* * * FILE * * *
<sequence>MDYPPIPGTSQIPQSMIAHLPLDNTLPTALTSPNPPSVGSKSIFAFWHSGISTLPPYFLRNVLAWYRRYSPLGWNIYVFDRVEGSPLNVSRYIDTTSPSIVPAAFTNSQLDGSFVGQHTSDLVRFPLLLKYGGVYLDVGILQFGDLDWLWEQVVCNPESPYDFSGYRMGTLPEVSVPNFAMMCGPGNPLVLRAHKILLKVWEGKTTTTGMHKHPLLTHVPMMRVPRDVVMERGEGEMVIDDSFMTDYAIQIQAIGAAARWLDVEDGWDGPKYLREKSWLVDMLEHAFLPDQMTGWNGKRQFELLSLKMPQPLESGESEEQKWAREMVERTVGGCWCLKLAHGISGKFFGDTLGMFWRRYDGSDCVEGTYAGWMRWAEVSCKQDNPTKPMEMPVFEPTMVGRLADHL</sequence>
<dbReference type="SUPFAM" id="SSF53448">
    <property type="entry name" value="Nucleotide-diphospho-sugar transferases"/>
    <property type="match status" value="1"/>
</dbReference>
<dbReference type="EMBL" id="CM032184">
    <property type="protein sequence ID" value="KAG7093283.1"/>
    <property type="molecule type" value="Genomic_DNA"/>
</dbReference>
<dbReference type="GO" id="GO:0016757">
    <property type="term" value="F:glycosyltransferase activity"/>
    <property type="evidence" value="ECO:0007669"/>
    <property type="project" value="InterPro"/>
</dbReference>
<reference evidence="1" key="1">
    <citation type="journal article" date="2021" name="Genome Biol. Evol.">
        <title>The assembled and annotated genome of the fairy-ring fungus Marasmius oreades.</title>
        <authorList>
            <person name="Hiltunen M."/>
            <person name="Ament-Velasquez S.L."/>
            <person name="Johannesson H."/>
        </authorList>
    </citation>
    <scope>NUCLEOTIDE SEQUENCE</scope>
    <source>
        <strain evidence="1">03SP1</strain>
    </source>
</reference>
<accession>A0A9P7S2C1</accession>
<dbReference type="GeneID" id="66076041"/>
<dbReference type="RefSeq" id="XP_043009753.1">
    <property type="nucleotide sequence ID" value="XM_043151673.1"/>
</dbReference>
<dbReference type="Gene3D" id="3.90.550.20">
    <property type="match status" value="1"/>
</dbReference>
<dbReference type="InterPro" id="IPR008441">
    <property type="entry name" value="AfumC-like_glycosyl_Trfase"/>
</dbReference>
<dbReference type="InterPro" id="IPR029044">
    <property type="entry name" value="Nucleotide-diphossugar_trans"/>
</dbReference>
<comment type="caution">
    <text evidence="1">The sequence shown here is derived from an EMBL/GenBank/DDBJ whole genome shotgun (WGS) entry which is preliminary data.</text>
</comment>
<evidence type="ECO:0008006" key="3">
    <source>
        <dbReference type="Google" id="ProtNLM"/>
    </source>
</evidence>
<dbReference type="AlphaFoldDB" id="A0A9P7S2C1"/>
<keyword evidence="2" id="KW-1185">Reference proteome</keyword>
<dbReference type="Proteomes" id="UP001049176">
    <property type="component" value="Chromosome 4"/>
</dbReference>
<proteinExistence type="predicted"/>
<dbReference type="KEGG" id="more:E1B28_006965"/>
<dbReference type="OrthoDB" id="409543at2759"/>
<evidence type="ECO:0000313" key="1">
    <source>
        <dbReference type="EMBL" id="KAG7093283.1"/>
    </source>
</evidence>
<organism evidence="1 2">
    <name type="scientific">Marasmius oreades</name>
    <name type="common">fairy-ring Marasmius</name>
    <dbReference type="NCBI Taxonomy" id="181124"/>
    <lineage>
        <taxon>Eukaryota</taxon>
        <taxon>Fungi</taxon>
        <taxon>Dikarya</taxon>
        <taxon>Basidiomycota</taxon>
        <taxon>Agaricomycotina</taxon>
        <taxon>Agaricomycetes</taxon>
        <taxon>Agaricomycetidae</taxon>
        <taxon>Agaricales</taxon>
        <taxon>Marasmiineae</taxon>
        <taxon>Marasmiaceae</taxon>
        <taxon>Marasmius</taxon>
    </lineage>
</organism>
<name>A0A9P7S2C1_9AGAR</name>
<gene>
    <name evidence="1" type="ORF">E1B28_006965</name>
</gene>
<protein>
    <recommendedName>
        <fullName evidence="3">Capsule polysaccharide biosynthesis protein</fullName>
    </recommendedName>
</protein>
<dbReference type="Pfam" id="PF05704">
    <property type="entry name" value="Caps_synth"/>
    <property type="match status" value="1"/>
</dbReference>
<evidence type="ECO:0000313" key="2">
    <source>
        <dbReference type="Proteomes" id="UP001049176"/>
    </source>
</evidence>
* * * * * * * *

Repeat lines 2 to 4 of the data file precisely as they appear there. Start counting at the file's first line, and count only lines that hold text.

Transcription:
<dbReference type="SUPFAM" id="SSF53448">
    <property type="entry name" value="Nucleotide-diphospho-sugar transferases"/>
    <property type="match status" value="1"/>